Some days feel like they were specifically designed to kill your buzz.
Yesterday, for example. I was riding high on a wave of serendipity after making one of those connections that is both professionally relevant and personally significant to such a degree that divine intervention seems the only reasonable explanation. There we were, joyfully corresponding via email, drinking in all the juicy details of each others’ lives and discovering more and more uncanny connections, when something strange happened. One of my emails bounced. And then another.
“Address not found,” it claimed. Which made zero sense because we’d been sending emails back and forth for half a day by that time with no issues. Her email hadn’t changed, and I was still receiving emails from it. But suddenly it didn’t exist? Huh?
Then, even stranger, emails to other people started bouncing as well. The only addresses I could successfully send emails to were Google-based. G suite technical support was equally flummoxed by this bizarre behavior. Our set-up, they confirmed, was spotless, and those email addresses were indeed legit. And yet, they continued to bounce.
This wasn’t just bad timing, it was TERRIBLE timing. How is a community architect supposed to architect a community A WEEK BEFORE SOFT LAUNCH without the ability to send emails??
Meanwhile, my new best friend kept the introduction emails flowing, introducing me to well-connected, super-engaged community member after another. And all I could do was watch and wait.
Patience, as you may have gathered, is not exactly my strong suit. So let us just say that the entire experience was a special kind of torture. It genuinely felt as though the universe itself had stepped in and shut off the positive energy tap that had up until then been flowing freely.
After hours of banging my head against that immovable wall, I gave up and just hit the hay early, telling myself, “Sometimes reality is like a computer. You just have to turn it off and turn it on again to get it to work right.”
That night, I had a dream. I was in a huge, complicated building, trying to find the exit meetup spot I had apparently set with my husband (the top floor of an enormous parking garage). I kept trying to call him, but the phone wasn’t working properly. Every time I tried to search for his name I got a list of random words instead.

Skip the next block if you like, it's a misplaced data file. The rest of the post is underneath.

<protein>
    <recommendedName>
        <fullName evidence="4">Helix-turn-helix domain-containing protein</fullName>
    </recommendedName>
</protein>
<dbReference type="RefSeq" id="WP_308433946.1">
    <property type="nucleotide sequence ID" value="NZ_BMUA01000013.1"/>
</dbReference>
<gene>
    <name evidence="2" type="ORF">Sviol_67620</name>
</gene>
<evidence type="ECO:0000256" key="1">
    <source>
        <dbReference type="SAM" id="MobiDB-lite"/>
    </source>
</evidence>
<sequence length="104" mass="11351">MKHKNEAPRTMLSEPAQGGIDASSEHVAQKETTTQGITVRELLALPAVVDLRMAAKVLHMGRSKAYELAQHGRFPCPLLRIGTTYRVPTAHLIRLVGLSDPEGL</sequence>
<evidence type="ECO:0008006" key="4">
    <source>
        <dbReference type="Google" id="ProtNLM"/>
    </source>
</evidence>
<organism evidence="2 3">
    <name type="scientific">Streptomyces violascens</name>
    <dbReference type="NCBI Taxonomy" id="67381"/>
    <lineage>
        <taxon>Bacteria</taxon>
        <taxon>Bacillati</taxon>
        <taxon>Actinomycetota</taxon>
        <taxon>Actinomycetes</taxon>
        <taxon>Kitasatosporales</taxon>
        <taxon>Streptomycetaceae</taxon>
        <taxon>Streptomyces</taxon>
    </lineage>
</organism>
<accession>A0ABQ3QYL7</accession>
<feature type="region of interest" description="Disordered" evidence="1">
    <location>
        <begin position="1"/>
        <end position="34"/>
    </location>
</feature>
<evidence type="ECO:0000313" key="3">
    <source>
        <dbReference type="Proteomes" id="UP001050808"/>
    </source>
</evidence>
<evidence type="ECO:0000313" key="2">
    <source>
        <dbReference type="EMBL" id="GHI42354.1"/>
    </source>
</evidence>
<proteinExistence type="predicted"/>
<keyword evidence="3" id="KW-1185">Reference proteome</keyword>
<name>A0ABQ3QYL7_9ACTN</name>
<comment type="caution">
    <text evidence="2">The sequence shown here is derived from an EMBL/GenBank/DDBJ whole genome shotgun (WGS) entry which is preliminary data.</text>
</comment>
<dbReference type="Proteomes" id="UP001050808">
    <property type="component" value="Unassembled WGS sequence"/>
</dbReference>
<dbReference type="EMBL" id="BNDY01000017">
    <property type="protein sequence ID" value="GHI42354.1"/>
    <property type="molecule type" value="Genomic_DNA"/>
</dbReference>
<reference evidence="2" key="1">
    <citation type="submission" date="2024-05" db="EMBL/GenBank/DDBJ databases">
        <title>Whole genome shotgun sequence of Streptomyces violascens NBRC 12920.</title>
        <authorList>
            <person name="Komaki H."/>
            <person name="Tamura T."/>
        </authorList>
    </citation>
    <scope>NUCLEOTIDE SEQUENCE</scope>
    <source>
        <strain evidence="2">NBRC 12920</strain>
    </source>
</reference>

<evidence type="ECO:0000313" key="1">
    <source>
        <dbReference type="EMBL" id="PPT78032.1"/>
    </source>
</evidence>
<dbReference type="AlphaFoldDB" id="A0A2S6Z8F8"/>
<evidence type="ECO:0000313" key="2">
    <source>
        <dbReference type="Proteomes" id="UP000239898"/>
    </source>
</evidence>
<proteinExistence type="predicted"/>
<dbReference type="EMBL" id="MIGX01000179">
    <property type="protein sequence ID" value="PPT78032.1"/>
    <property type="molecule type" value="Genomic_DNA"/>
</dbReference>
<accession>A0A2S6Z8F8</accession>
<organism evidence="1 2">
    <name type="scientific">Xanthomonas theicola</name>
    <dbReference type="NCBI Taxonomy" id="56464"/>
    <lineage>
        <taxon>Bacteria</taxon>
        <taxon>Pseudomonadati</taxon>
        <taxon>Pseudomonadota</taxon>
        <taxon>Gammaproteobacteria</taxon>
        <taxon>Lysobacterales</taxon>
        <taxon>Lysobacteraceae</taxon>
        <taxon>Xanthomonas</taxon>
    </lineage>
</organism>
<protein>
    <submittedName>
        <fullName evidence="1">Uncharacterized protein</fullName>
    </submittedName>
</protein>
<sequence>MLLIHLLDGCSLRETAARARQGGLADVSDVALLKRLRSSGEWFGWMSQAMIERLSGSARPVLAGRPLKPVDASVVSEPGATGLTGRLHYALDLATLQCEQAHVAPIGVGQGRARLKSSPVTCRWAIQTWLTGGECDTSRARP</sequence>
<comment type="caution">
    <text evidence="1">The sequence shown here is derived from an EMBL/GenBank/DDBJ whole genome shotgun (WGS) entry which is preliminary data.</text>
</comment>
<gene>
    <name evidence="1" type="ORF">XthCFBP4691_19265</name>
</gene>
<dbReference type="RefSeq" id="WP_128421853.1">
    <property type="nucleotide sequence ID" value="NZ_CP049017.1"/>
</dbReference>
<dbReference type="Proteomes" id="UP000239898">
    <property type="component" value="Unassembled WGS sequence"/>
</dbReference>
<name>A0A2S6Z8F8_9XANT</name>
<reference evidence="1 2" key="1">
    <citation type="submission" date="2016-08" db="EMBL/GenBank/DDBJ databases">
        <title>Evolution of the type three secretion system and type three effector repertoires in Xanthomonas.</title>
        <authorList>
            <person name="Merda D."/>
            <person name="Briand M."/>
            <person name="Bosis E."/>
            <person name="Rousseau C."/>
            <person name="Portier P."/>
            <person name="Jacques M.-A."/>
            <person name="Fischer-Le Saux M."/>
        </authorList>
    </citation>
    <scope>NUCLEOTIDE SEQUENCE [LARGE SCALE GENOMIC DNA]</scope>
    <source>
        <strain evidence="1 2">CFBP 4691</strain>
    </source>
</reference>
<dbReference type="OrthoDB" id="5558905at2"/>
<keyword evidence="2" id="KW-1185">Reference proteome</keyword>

And it just got worse from there. Every hallway, every staircase, they all seemed to end at a cement wall, requiring me to backtrack and get increasingly lost and no closer to my end goal. As I ran into obstacle after obstacle, getting more and more frustrated and increasingly short with the people I ran into, it eventually occurred to me that this was a suspicious amount of obstacles to run into, one after another. And that’s when I realized:
“Wait a minute! When things are this ridiculously annoying, and there’s literally nothing I can do to fix it, that usually means I’m dreaming.”
It didn’t feel like I was dreaming, though. It felt very real, and really very frustrating.
I decided to test my theory. If I was dreaming, I should be able to do things I can’t do when I’m awake. Like, for example, fly. So I started flapping my arms, but soon realized that was just never going to work. Flying in dreams is more like gliding: you just take a running leap and soar.
But was I really willing to take that chance? I mean, what if I wasn’t dreaming after all? It seemed an unnecessary risk to take. So I shrugged off that idea and went back to fighting with my phone and trying to find the exit until…
I woke up. At which point I realized exactly what that dream was trying to tell me: that focus determines reality. What made the dream “real” was A. my belief that it was real, and B. my refusal to let go of the arbitrary task set out before me and focus on something, anything else.
In the dream, as in my waking life, I had the opportunity to become lucid and take control of the situation, to choose whether to accept the current situation as “reality,” or to shift my focus to something else. And both times, I made the wrong choice.
So this morning, even though my email is *still* not fixed, I am choosing not to bulldoze my way through another day of unnecessary frustration. Instead, I’ve shifted my focus to writing this here blog post, which will hopefully inspire all of you to stop sleepwalking through life and start lucid-waking instead.
So. What will you focus on today?